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LUTs to Enhance the Mood of the Moment

On a recent trip to Southern California, I took daily walks for both exercise and photography. I like capturing scenes that I think are iconic to neighborhoods in the area.

IMG_7060.jpeg Home in a Southern California bedroom community. Photo by Derrick Story.

One thing that always jumps out at me while visiting this area is the difference in color palette of the houses and landscapes. When I'm reviewing the images on my laptop, I like to enhance that vibe via color grading. One of my favorite tricks in the process is to tap LUTs.

LUTs (Lookup Tables) are a mathematically precise way of taking one set of RGB values and changing them to new set. A lot of things happen under the hood with LUTs, but in action they feel like presets. I often tap them in Luminar, and it's as simple as mousing over a list and previewing the effect on my photograph.

LUTs-So-Cal-Home.jpg Applying a LUT in Luminar 4.

Once I've found a color look that I think creates the mood I want, I can fine tune its appearance using the Amount, Contrast, and Saturation sliders. Often the effect feels subtle, but when I view the Before/After of the picture, the color grading adds that dash of salt that makes the dish taste better.

Keep in mind that LUTs are for color grading, not correction. So they are applied near the end of the editing process after you've adjusted white balance and exposure. Many applications support them, such a Lightroom, but some are easier to use than others. In my case, I prefer Luminar's approach.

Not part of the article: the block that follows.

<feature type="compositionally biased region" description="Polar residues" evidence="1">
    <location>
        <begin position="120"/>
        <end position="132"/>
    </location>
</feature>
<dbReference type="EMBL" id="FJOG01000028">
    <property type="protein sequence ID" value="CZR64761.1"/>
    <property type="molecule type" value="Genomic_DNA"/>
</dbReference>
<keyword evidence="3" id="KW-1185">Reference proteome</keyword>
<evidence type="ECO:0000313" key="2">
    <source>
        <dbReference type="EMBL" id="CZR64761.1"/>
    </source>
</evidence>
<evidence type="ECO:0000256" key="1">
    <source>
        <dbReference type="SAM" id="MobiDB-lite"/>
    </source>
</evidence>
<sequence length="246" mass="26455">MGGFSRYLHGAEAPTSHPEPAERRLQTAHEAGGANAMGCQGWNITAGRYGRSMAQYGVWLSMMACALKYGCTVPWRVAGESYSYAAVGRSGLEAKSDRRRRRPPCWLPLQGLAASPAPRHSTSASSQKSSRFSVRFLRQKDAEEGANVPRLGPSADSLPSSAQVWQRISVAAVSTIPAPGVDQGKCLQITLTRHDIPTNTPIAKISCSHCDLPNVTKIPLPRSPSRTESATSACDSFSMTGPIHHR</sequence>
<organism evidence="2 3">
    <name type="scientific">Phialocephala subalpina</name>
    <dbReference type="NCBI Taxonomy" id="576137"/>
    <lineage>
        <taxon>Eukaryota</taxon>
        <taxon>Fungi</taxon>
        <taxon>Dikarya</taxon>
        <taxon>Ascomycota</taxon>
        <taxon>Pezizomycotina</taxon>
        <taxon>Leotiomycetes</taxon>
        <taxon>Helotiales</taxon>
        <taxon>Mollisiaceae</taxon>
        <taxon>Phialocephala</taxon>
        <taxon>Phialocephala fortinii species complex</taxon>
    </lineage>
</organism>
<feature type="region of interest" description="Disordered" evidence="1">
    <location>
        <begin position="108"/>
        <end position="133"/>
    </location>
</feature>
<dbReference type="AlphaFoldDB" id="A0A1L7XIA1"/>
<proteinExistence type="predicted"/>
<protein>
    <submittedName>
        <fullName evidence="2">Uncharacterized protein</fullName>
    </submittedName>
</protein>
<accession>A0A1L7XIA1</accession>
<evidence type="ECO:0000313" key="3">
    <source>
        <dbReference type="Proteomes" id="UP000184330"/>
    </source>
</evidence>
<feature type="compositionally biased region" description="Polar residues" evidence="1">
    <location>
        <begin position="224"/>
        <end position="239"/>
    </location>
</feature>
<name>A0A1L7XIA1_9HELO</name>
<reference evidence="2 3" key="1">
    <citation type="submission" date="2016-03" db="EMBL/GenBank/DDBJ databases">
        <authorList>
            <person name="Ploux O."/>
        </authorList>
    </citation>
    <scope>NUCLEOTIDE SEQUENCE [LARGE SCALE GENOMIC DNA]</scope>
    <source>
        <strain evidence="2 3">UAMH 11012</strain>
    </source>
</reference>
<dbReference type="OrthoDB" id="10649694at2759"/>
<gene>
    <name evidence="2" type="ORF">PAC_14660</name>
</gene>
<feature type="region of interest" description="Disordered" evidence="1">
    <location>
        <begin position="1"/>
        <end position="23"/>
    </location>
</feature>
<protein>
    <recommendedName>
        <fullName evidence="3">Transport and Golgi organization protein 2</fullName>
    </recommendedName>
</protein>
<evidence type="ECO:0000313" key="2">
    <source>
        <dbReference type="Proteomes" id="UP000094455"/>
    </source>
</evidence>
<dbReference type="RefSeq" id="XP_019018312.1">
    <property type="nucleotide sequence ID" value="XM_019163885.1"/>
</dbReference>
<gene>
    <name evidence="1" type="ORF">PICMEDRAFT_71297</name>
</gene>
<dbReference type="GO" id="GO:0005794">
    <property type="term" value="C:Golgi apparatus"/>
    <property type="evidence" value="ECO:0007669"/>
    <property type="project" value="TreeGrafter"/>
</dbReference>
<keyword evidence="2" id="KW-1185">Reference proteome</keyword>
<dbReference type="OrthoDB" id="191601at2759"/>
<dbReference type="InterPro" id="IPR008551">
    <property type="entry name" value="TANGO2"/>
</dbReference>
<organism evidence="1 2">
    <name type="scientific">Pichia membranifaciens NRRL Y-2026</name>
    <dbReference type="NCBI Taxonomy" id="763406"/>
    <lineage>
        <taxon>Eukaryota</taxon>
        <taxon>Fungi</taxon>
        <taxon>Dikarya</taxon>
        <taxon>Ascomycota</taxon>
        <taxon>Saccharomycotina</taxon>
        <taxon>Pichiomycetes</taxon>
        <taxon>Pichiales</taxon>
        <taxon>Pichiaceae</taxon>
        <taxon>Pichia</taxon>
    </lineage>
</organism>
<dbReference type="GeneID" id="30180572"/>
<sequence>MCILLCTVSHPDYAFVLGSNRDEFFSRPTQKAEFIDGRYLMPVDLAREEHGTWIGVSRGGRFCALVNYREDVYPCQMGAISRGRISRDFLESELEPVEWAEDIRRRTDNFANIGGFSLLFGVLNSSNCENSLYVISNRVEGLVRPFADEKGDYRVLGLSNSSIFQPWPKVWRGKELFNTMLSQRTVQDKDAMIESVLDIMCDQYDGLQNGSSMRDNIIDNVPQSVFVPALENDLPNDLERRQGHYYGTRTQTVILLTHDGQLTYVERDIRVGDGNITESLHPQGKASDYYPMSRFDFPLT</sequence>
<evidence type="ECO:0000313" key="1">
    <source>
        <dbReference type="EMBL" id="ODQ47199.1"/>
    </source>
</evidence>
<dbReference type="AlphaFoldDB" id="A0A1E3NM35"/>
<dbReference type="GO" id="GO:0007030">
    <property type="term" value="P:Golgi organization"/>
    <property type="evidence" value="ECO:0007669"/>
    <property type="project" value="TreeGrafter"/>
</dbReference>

Don't forget about LUTs when you're thinking mood. They can be an excellent finishing touch.

You can share your thoughts at the TDS Facebook page, where I'll post this story for discussion.

RAW Photography with Older iPhones

Only the latest iPhones (and top of the line models at that) can take advantage of Apple's new ProRAW format. But earlier models capture RAW quite well, and by following a few simple steps, can yield beautiful results.

I photographed this fall vineyard scene shooting RAW+Jpeg with an iPhone X using the Halide app. Thanks to the smarts of the iPhone, the Jpeg version looks good despite the strong backlighting from the sky.

unmodified-jpeg-Photos.jpeg Unmodified JPEG captured with an iPhone X using Halide.

But I wanted to get a bit more out of this image, so I decided to spend a couple minutes working with the RAW file. Here is the workflow that I use and recommend. I use Luminar 4 as an Editing Extension for Photos for macOS. Earlier versions of Luminar work well, as do other editing extensions.

  • Open the image in Photos for macOS on a Mac.
  • Go to Edit mode.
  • Go to Image > Use RAW as Original (this switches you to the RAW file from the JPEG).
  • Click on the 3 dots in the top toolbar and choose Luminar (or your favorite Editing Extension).
  • Enhance the RAW file to your taste in Luminar and click Save Changes.